Isabel Ecclestone Mackay

(25 November 1875 – 15 August 1928 / Canada)

The Dead Bride - Poem by Isabel Ecclestone Mackay

WITHIN my circled arm she lay and faintly smiled the long night through,
And oh, but she was fair to view, fair to view!

Upon the whiteness of her robe the dew distilled, and on her veil
And on her cheek of carved pearl that gleamed so pale.

(How still the air is in the night, how near and kind the heavens are,
One might a naked hand outstretch and grasp a star!)

I kissed her heavy, folded hair. I kissed her heavy lids full oft;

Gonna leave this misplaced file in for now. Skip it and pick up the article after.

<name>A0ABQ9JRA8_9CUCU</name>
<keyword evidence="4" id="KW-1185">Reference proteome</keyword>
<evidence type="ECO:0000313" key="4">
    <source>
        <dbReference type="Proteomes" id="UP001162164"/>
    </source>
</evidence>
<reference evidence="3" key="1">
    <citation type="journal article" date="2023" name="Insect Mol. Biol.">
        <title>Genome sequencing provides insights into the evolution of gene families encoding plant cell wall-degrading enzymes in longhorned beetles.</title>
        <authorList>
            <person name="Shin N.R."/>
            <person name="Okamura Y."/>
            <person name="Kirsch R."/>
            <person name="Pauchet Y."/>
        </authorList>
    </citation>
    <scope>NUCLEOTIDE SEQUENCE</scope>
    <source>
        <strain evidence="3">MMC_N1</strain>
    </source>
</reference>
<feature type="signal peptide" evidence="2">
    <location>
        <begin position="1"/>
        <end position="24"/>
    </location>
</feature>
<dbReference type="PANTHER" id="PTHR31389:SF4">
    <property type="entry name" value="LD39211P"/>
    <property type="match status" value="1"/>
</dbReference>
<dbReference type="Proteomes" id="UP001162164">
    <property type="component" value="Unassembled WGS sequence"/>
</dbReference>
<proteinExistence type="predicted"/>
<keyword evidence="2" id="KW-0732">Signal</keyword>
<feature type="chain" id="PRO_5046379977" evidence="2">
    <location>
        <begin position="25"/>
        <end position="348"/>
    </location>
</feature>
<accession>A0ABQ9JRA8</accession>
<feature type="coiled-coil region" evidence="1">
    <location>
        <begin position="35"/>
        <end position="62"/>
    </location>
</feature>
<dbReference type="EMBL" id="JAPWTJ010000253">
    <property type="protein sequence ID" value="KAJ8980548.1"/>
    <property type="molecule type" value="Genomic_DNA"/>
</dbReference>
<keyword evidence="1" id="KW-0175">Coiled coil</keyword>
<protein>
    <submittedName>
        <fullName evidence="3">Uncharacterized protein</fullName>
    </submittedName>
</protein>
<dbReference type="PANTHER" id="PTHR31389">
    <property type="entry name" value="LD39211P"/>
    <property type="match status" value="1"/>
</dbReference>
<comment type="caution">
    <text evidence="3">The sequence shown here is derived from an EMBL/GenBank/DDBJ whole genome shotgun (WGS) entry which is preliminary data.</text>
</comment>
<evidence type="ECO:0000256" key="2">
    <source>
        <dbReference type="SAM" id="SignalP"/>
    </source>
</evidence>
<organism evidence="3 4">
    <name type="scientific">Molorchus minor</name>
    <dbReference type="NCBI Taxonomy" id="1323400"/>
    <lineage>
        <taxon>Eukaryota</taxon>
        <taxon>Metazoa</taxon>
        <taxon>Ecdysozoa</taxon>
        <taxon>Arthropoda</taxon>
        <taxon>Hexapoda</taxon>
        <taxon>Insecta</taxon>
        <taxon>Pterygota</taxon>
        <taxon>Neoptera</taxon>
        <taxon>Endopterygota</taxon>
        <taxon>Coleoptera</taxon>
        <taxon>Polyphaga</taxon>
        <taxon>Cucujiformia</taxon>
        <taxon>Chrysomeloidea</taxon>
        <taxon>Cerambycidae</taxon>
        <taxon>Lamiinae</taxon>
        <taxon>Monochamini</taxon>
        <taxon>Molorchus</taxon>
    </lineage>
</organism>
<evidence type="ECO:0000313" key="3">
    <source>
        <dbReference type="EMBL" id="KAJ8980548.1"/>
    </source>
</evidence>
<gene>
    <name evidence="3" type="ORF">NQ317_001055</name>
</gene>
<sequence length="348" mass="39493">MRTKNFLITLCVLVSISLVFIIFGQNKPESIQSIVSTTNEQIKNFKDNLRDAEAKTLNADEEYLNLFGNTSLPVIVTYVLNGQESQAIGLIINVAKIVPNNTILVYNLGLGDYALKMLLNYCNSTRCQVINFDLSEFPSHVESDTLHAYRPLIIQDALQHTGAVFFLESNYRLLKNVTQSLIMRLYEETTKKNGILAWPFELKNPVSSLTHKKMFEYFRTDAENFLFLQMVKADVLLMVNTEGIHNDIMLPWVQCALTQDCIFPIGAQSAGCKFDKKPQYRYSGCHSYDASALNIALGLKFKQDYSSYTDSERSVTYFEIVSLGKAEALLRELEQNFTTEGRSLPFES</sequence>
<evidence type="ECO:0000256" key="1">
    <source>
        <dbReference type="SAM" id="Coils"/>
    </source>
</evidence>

Beneath the shining of the stars her eyes shone soft.

'Love, Love!' I said, 'the day was long'--'Oh, long indeed,' she sighing said.
'I grow so jealous of the sun, since I am dead.'

(How sweet the air is in the night, how sweet, sweet, sweet the flowers seem--
But oh, the emptiness of dawn that breaks the dream!)

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Poem Submitted: Monday, September 6, 2010

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